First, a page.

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La-cram, la-pour: A human capital crisis

La-cram, la-pour: A human capital crisis
May 20
11:05 2024

If you are a Nigerian reading this, I believe I can safely assume you know what “la-cram, la-pour” means. For my non-Nigerian readers, the easiest translation for the phrase is rote memorization. “La-cram, la-pour” speaks to view the process of learning as just about memorizing the facts one has been taught (the la-cram part) and being able to say it back to the teacher in quizzes/exams or anyone else (the la-pour part).

My concern today is the harm this has done to students and the nation at large, particularly at higher education levels. The la-cram, la-pour style of education that has taken over our tertiary campuses has the potential for greater harm than we generally think it does. It only leads to students graduating with degrees in professions they are not confident they can solve real-life problems in, but with time, it also chips at their fundamental creative potential. Students do not only learn about their disciplines in higher education; they also learn how to learn for the rest of their careers. When students come to fundamentally view the process of learning as being at the receiving and regurgitating end of knowledge, instead of the creative and exploratory end, it can shape the way they think about learning for the longer term. They become robbed of the confidence they need to become creators and problem solvers because they are used to waiting hand and foot on someone else for the “right” ideas. 

But where is the root of the “la-cram, la-pour” issue really? 

For a long time, “la-cram, la-pour” has been made to look like a solely student problem. It is painted as if students are always trying to be lazy, which makes them find the easy path towards good grades through memorization. But is this really true? Or is this more of a societal paradigm of education instead of a lazy student’s issue? 


Do the pedagogical methods students encounter through their education show them any other way? Is there any chance that our pedagogy, including teaching styles and what teachers expect from students, have a role to play in the proliferation of “la-cram, la-pour”? Does our education system, especially at the tertiary level, encourage students towards thinking for themselves instead of cramming? Are our classrooms designed to invite students to co-create knowledge instead of memorize it? Do our lecturers have the teaching training that empowers them to know how to get students engaging deeply with knowledge instead of sitting and hearing the lecturer reel off facts? Are our students even allowed to speak and argue with the facts their lecturers present to them without being seen as disrespectful? Do we not just want them to take what we said, arrange it neatly in their minds, and say it back to us in the exams? Are the exams themselves designed to inquire that student’s reason in their own way, beyond just retelling the facts they have been told in class?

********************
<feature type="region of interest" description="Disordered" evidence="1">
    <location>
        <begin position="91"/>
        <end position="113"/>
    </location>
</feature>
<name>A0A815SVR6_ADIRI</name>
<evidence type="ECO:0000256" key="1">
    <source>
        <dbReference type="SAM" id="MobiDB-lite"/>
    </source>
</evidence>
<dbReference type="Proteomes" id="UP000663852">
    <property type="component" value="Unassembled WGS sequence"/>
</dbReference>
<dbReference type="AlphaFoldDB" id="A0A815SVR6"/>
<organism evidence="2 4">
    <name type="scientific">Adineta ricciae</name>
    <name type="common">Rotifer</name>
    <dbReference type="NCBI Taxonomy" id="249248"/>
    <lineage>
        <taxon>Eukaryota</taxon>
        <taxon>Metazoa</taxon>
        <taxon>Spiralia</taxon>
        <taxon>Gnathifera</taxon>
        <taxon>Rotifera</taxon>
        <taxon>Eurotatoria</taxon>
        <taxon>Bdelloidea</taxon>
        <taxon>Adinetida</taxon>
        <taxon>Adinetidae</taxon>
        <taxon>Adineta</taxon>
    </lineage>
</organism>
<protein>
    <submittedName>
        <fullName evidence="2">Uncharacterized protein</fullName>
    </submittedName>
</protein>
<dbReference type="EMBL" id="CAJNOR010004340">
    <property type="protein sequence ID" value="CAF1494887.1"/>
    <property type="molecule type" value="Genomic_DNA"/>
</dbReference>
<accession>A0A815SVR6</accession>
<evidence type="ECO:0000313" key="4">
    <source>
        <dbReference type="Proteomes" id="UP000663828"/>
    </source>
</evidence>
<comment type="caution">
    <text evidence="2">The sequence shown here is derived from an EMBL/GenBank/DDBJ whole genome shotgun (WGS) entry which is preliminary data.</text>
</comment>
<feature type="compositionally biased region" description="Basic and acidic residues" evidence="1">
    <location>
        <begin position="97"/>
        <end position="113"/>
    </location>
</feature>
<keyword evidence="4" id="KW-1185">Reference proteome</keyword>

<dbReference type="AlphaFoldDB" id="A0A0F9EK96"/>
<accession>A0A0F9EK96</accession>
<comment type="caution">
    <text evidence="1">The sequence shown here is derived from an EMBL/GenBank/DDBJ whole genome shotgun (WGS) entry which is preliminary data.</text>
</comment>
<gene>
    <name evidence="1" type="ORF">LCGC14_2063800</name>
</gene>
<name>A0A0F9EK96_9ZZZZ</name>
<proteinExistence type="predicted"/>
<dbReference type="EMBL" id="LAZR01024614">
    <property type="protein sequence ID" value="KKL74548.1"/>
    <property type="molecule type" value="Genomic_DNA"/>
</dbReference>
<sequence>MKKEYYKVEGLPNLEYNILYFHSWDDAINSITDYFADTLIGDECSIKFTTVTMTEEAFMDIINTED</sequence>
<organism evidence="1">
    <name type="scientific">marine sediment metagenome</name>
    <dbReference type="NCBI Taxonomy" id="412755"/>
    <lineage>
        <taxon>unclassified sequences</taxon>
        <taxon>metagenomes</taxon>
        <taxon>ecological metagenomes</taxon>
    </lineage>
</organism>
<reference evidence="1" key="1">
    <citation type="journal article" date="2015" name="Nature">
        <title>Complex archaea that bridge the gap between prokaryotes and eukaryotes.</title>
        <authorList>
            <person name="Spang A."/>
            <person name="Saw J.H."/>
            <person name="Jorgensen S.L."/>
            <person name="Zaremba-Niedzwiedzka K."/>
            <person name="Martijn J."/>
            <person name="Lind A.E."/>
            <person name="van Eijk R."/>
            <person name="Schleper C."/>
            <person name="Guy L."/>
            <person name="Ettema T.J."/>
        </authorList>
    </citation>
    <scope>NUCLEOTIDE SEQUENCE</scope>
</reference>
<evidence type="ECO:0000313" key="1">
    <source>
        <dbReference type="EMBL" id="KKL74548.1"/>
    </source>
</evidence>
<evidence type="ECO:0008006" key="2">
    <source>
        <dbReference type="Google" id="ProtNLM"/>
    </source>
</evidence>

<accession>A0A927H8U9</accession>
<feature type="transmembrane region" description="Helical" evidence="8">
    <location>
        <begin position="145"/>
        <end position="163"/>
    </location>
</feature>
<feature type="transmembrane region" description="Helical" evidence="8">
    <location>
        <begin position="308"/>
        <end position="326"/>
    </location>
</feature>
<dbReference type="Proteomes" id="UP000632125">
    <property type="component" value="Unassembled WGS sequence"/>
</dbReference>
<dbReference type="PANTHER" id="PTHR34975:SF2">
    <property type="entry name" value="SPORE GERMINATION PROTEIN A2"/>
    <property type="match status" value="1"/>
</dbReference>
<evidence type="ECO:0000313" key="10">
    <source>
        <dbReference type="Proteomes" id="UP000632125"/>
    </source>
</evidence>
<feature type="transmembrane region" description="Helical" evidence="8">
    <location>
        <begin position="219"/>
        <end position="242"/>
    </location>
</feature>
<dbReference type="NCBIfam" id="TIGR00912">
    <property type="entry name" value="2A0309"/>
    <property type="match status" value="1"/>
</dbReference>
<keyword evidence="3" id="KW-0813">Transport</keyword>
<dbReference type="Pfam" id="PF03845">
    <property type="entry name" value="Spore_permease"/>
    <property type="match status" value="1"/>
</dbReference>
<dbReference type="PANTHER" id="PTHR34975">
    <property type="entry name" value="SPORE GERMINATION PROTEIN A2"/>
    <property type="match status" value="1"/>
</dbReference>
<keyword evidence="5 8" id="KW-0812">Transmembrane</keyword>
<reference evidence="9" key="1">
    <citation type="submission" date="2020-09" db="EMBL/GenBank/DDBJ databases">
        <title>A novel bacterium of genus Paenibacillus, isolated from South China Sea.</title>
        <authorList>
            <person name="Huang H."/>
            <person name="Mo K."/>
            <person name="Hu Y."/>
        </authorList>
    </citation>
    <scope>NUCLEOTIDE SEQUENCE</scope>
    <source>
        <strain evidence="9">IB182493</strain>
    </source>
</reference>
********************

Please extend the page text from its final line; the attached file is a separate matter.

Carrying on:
If you are conversant with higher education and try to answer all of those questions I have asked, it becomes easy to see that this is not just a student problem; it is a system problem. The whole system is designed to either overtly or covertly promote memorization. The students are sometimes the victims themselves, not the perpetrators. Our education system is ingrained with the paradigm that sees learning as being told facts, knowing how to remember the facts, and knowing how to flawlessly say it back to someone else. 

Yet, this has consequences. Dire human capital consequences. Our media is awash with news of rising unemployment and unemployability. Yet, there is also the contrasting news of talent shortage in corporate Nigeria. So we have people—educated people— who don’t seem to be able to deliver what is required of human talent, despite their education. A 2022 article published in The Rest of World detailed how Nigerian startups are raising billions but are not able to find talented workers within the country. And no, it was not just about the technical roles that require specialized tech skills; they are also having trouble filling the general roles like administrative, marketing, etc. Anyone who has ever tried finding talent will understand the struggle.


Am I saying that “la-cram, la-pour” is the sole reason we have this contrasting human capital crisis of talent shortage in the midst of a huge, young, and educated population? Not necessarily. But I am arguing it plays some role in it. You can’t expect young people, who have spent their first and formative 18 to 21 years going through an education system that insists they prioritize just being told what to know and rewards their ability to regurgitate flawlessly, to suddenly turn around and adjust to the demands of the corporate world that consistently demands they think outside the box. I think it is unfair to expect students who have been taught to primarily recall what they have been told to suddenly know how to do anything else. We literally constructed the box and put them in it for the best part of their formative years. And after they graduate, we turn around to demand they come up with innovative things outside the box! What “outside the box” thinking do we want them to do when, through their lives, most of the education has never really given enough room for creative thinking in the first place? 

Oluwatoyin is a Doctoral Researcher in STEM Education, Social Impact Leader and Education Policy Advocate.  She writes from Nigeria and the United States. She can be reached at [email protected] or on LinkedIn here.

Views expressed by contributors are strictly personal and not of TheCable.

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